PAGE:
Culture and conduct

To build and maintain the trust of our clients, employees, communities and shareholders, the board establishes the tone from the top, sets the standards of conduct and champions our Values as set out in our Code of Conduct.

The RBC Enterprise Risk Management Framework and Enterprise Culture and Conduct Risks Framework serve as foundations to promote a risk-aware culture of “Doing What’s Right”. These two frameworks, along with the Enterprise Risk Appetite Framework, guide our other risk frameworks, risk management processes and procedures, and employee conduct. The board, both directly and through its governance committee, oversees the management of culture and conduct risks throughout the entire organization, including the implementation of enterprise frameworks and policies.

Environmental and social risk policies

The ability to manage risk is a core competency of the Bank, and is supported by our risk-aware culture and risk management approach. We define environmental and social (E&S) risk as the potential for an E&S issue associated with us, a client, transaction, product, supplier or activity to have a negative impact on us, including our financial position, operations, legal and regulatory compliance, or reputation. It refers to the risk that we face as a result of the way we, a supplier or a client manages E&S issues or relationships with stakeholders and communities.

Our Enterprise Policy on Environmental (including climate) and Social Risk (E&S Risk Policy)10 serves as the foundation for our approach to managing E&S risks arising from our activities. It outlines our principles for E&S risk management, and sets out standards for how E&S risks arising from our activities are identified, assessed, measured, managed, mitigated, monitored and reported. The E&S Risk Policy is supported by additional policies and procedures on E&S risk management for business segments. This includes an enhanced due diligence process which we undertake for certain corporate and commercial clients, to identify E&S issues that may drive E&S risk for RBC. As a signatory to the Equator Principles (EP), which is a benchmark for determining, assessing and managing E&S risks for project finance11, we have a procedure that outlines our governance for managing E&S risks related to certain project-finance related transactions. We report annually12 on projects assessed according to the EP framework.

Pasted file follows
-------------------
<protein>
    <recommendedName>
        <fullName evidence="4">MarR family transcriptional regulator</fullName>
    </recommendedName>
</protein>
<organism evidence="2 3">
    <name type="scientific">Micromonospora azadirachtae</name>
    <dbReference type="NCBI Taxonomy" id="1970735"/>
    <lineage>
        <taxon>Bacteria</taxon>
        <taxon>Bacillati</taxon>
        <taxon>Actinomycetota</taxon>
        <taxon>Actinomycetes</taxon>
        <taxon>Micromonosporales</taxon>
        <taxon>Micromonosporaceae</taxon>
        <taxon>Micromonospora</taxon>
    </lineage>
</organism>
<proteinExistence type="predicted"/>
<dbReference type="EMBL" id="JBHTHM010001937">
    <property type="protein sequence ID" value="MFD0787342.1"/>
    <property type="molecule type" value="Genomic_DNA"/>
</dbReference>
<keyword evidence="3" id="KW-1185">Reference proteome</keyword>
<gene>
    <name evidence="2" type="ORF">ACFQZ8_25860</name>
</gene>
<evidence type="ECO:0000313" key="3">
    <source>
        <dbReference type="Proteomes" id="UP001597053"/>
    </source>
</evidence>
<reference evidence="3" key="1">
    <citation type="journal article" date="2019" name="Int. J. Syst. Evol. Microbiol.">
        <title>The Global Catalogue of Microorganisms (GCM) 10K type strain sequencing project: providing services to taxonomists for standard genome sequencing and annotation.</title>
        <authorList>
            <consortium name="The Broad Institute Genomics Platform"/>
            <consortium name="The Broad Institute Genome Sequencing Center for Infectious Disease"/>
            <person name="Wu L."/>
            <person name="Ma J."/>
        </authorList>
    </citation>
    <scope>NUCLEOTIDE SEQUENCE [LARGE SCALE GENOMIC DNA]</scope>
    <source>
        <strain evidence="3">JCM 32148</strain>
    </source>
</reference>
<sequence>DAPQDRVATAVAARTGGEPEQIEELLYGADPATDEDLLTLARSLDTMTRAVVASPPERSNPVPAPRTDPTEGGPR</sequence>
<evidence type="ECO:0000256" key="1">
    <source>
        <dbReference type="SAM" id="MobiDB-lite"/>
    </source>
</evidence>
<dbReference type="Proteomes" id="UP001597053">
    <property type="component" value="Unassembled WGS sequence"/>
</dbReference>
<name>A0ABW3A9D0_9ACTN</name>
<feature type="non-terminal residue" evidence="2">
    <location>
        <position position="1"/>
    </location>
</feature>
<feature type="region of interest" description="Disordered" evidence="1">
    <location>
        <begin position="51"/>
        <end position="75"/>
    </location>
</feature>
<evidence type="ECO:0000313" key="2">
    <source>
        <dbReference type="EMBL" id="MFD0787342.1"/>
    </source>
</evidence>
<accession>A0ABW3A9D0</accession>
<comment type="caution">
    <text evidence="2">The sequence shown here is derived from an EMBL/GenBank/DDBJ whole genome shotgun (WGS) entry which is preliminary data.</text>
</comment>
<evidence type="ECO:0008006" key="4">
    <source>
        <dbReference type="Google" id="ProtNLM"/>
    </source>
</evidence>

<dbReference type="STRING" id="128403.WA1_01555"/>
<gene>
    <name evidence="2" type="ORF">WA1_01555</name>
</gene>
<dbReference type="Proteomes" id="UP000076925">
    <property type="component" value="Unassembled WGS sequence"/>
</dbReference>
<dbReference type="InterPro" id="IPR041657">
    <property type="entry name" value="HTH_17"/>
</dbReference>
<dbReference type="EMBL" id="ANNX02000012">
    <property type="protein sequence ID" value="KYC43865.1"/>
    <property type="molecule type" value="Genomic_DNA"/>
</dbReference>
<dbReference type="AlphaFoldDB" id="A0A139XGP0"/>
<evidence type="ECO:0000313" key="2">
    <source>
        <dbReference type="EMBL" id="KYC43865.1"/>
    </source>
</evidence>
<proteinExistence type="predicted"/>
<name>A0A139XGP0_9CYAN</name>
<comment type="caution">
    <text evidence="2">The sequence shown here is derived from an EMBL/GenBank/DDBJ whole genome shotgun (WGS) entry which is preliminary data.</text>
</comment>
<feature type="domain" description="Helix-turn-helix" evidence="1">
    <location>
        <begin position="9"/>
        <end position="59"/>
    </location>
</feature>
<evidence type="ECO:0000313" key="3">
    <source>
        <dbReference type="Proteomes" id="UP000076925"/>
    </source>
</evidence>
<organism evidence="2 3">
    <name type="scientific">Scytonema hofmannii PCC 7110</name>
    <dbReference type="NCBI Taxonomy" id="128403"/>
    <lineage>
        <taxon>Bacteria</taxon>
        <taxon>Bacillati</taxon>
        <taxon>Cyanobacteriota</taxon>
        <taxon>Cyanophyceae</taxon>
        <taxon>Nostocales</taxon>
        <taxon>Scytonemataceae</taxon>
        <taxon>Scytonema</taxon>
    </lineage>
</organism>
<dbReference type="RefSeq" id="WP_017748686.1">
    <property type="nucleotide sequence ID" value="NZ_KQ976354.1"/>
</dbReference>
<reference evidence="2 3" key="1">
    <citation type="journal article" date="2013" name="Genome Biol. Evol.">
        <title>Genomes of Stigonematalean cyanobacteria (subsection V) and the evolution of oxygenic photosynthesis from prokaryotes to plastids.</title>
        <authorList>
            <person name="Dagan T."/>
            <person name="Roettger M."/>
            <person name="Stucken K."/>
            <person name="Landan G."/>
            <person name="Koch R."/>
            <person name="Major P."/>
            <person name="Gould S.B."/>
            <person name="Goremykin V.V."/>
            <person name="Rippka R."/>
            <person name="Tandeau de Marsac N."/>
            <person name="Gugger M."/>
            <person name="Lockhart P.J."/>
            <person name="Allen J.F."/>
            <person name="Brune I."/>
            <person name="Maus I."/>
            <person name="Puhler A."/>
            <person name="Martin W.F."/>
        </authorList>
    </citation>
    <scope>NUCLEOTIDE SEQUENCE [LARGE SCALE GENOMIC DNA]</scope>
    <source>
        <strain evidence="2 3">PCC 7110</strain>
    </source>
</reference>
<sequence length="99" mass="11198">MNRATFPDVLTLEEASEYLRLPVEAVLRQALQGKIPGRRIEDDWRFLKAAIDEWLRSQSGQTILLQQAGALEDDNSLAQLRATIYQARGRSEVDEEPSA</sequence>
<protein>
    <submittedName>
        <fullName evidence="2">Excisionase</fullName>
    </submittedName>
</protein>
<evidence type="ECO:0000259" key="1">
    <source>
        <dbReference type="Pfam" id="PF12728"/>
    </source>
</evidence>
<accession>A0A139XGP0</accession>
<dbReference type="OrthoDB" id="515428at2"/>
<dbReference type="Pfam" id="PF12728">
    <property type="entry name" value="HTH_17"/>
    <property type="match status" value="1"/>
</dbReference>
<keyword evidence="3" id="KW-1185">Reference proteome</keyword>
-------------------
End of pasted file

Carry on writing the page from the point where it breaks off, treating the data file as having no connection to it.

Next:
Supplier Code of Conduct

Our Supplier Code of Conduct13 (the Supplier Code) requires suppliers and subcontractors to, among other things, abide by applicable employment standards, labour, non-discrimination, and human rights legislation. Where applicable laws do not prohibit human rights discrimination, or where they allow for differential treatment, we expect suppliers and subcontractors to be committed to non-discrimination principles and not to operate in a way that unfairly differentiates between individuals. Our supplier contract templates include terms relating to Supplier Code compliance.